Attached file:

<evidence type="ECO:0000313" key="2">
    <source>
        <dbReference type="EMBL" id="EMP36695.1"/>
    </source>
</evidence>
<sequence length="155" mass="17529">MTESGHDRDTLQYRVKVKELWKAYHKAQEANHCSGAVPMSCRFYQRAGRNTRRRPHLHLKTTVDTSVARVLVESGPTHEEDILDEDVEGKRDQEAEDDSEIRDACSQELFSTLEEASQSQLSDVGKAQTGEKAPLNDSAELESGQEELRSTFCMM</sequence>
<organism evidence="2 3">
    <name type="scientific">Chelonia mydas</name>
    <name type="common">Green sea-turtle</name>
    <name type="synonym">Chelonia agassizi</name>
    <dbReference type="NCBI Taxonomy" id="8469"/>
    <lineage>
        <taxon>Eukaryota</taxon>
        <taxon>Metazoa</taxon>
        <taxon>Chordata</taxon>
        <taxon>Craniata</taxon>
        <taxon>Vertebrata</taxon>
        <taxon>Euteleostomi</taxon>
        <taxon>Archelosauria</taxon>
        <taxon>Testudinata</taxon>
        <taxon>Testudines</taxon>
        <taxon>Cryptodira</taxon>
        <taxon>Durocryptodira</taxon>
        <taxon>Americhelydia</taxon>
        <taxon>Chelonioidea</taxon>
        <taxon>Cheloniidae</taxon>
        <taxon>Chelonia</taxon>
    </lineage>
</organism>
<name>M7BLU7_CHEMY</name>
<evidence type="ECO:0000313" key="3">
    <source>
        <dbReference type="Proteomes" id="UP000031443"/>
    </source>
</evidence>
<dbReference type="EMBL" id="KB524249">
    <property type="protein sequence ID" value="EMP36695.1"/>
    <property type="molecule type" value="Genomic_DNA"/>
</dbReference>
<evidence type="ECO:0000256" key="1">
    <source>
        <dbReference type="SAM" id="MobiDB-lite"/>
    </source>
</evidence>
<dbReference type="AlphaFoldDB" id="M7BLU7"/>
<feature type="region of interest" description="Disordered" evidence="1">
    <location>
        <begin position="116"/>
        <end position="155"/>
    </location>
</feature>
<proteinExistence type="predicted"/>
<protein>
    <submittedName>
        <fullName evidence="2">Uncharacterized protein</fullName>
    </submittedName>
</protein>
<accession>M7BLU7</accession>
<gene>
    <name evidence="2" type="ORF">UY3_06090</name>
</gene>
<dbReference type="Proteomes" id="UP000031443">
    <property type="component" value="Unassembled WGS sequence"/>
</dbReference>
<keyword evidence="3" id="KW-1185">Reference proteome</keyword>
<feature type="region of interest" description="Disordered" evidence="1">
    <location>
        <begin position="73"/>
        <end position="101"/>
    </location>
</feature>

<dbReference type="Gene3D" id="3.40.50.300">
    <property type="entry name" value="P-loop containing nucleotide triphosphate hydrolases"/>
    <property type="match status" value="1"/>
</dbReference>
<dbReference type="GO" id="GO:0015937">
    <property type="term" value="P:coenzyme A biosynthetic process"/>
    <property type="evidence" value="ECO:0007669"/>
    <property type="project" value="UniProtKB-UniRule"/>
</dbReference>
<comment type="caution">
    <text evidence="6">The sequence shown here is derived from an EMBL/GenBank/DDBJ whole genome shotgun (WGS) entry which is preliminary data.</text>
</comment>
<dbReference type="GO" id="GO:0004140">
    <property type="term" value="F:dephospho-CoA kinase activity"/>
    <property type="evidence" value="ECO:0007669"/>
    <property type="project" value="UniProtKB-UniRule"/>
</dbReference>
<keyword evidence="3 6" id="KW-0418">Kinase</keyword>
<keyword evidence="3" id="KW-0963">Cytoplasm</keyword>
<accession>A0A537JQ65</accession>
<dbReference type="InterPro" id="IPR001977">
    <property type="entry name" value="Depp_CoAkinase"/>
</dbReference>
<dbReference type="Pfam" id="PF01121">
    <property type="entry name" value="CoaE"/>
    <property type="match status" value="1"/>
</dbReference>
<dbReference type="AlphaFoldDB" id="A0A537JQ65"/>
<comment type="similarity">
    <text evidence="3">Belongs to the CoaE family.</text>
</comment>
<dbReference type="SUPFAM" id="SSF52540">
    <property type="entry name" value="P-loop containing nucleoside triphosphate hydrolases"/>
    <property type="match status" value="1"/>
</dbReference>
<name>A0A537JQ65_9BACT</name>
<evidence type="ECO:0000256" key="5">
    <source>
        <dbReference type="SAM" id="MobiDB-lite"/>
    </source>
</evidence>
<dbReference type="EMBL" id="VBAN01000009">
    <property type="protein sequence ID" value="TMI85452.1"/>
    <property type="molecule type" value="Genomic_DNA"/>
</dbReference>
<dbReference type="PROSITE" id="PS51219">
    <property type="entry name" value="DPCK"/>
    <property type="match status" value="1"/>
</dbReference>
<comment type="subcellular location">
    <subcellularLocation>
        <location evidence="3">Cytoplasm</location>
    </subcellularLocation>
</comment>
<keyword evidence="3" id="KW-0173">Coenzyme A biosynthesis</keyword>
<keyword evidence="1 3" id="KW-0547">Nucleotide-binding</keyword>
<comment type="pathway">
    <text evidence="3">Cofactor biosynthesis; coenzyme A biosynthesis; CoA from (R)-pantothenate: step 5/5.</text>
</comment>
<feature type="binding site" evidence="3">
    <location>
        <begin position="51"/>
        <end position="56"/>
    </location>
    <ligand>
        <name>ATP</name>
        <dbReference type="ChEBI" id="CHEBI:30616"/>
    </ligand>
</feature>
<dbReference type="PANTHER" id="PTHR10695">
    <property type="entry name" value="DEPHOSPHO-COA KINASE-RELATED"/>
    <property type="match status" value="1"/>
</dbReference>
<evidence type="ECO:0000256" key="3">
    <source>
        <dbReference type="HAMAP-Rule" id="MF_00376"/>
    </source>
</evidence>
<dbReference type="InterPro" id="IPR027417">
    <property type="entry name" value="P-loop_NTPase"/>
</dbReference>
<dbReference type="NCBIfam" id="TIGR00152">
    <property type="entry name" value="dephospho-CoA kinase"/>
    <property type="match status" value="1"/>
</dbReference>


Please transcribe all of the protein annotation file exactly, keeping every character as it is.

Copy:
<evidence type="ECO:0000313" key="2">
    <source>
        <dbReference type="EMBL" id="EMP36695.1"/>
    </source>
</evidence>
<sequence length="155" mass="17529">MTESGHDRDTLQYRVKVKELWKAYHKAQEANHCSGAVPMSCRFYQRAGRNTRRRPHLHLKTTVDTSVARVLVESGPTHEEDILDEDVEGKRDQEAEDDSEIRDACSQELFSTLEEASQSQLSDVGKAQTGEKAPLNDSAELESGQEELRSTFCMM</sequence>
<organism evidence="2 3">
    <name type="scientific">Chelonia mydas</name>
    <name type="common">Green sea-turtle</name>
    <name type="synonym">Chelonia agassizi</name>
    <dbReference type="NCBI Taxonomy" id="8469"/>
    <lineage>
        <taxon>Eukaryota</taxon>
        <taxon>Metazoa</taxon>
        <taxon>Chordata</taxon>
        <taxon>Craniata</taxon>
        <taxon>Vertebrata</taxon>
        <taxon>Euteleostomi</taxon>
        <taxon>Archelosauria</taxon>
        <taxon>Testudinata</taxon>
        <taxon>Testudines</taxon>
        <taxon>Cryptodira</taxon>
        <taxon>Durocryptodira</taxon>
        <taxon>Americhelydia</taxon>
        <taxon>Chelonioidea</taxon>
        <taxon>Cheloniidae</taxon>
        <taxon>Chelonia</taxon>
    </lineage>
</organism>
<name>M7BLU7_CHEMY</name>
<evidence type="ECO:0000313" key="3">
    <source>
        <dbReference type="Proteomes" id="UP000031443"/>
    </source>
</evidence>
<dbReference type="EMBL" id="KB524249">
    <property type="protein sequence ID" value="EMP36695.1"/>
    <property type="molecule type" value="Genomic_DNA"/>
</dbReference>
<evidence type="ECO:0000256" key="1">
    <source>
        <dbReference type="SAM" id="MobiDB-lite"/>
    </source>
</evidence>
<dbReference type="AlphaFoldDB" id="M7BLU7"/>
<feature type="region of interest" description="Disordered" evidence="1">
    <location>
        <begin position="116"/>
        <end position="155"/>
    </location>
</feature>
<proteinExistence type="predicted"/>
<protein>
    <submittedName>
        <fullName evidence="2">Uncharacterized protein</fullName>
    </submittedName>
</protein>
<accession>M7BLU7</accession>
<gene>
    <name evidence="2" type="ORF">UY3_06090</name>
</gene>
<dbReference type="Proteomes" id="UP000031443">
    <property type="component" value="Unassembled WGS sequence"/>
</dbReference>
<keyword evidence="3" id="KW-1185">Reference proteome</keyword>
<feature type="region of interest" description="Disordered" evidence="1">
    <location>
        <begin position="73"/>
        <end position="101"/>
    </location>
</feature>

<dbReference type="Gene3D" id="3.40.50.300">
    <property type="entry name" value="P-loop containing nucleotide triphosphate hydrolases"/>
    <property type="match status" value="1"/>
</dbReference>
<dbReference type="GO" id="GO:0015937">
    <property type="term" value="P:coenzyme A biosynthetic process"/>
    <property type="evidence" value="ECO:0007669"/>
    <property type="project" value="UniProtKB-UniRule"/>
</dbReference>
<comment type="caution">
    <text evidence="6">The sequence shown here is derived from an EMBL/GenBank/DDBJ whole genome shotgun (WGS) entry which is preliminary data.</text>
</comment>
<dbReference type="GO" id="GO:0004140">
    <property type="term" value="F:dephospho-CoA kinase activity"/>
    <property type="evidence" value="ECO:0007669"/>
    <property type="project" value="UniProtKB-UniRule"/>
</dbReference>
<keyword evidence="3 6" id="KW-0418">Kinase</keyword>
<keyword evidence="3" id="KW-0963">Cytoplasm</keyword>
<accession>A0A537JQ65</accession>
<dbReference type="InterPro" id="IPR001977">
    <property type="entry name" value="Depp_CoAkinase"/>
</dbReference>
<dbReference type="Pfam" id="PF01121">
    <property type="entry name" value="CoaE"/>
    <property type="match status" value="1"/>
</dbReference>
<dbReference type="AlphaFoldDB" id="A0A537JQ65"/>
<comment type="similarity">
    <text evidence="3">Belongs to the CoaE family.</text>
</comment>
<dbReference type="SUPFAM" id="SSF52540">
    <property type="entry name" value="P-loop containing nucleoside triphosphate hydrolases"/>
    <property type="match status" value="1"/>
</dbReference>
<name>A0A537JQ65_9BACT</name>
<evidence type="ECO:0000256" key="5">
    <source>
        <dbReference type="SAM" id="MobiDB-lite"/>
    </source>
</evidence>
<dbReference type="EMBL" id="VBAN01000009">
    <property type="protein sequence ID" value="TMI85452.1"/>
    <property type="molecule type" value="Genomic_DNA"/>
</dbReference>
<dbReference type="PROSITE" id="PS51219">
    <property type="entry name" value="DPCK"/>
    <property type="match status" value="1"/>
</dbReference>
<comment type="subcellular location">
    <subcellularLocation>
        <location evidence="3">Cytoplasm</location>
    </subcellularLocation>
</comment>
<keyword evidence="3" id="KW-0173">Coenzyme A biosynthesis</keyword>
<keyword evidence="1 3" id="KW-0547">Nucleotide-binding</keyword>
<comment type="pathway">
    <text evidence="3">Cofactor biosynthesis; coenzyme A biosynthesis; CoA from (R)-pantothenate: step 5/5.</text>
</comment>
<feature type="binding site" evidence="3">
    <location>
        <begin position="51"/>
        <end position="56"/>
    </location>
    <ligand>
        <name>ATP</name>
        <dbReference type="ChEBI" id="CHEBI:30616"/>
    </ligand>
</feature>
<dbReference type="PANTHER" id="PTHR10695">
    <property type="entry name" value="DEPHOSPHO-COA KINASE-RELATED"/>
    <property type="match status" value="1"/>
</dbReference>
<evidence type="ECO:0000256" key="3">
    <source>
        <dbReference type="HAMAP-Rule" id="MF_00376"/>
    </source>
</evidence>
<dbReference type="InterPro" id="IPR027417">
    <property type="entry name" value="P-loop_NTPase"/>
</dbReference>
<dbReference type="NCBIfam" id="TIGR00152">
    <property type="entry name" value="dephospho-CoA kinase"/>
    <property type="match status" value="1"/>
</dbReference>